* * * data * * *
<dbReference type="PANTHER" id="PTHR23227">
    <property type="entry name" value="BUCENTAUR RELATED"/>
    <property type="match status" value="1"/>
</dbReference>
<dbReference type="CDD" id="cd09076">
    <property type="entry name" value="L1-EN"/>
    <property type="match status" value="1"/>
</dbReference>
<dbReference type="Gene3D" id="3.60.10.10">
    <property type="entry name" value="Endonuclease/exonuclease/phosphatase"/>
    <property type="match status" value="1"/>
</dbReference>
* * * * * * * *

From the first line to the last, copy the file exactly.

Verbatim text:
<dbReference type="PANTHER" id="PTHR23227">
    <property type="entry name" value="BUCENTAUR RELATED"/>
    <property type="match status" value="1"/>
</dbReference>
<dbReference type="CDD" id="cd09076">
    <property type="entry name" value="L1-EN"/>
    <property type="match status" value="1"/>
</dbReference>
<dbReference type="Gene3D" id="3.60.10.10">
    <property type="entry name" value="Endonuclease/exonuclease/phosphatase"/>
    <property type="match status" value="1"/>
</dbReference>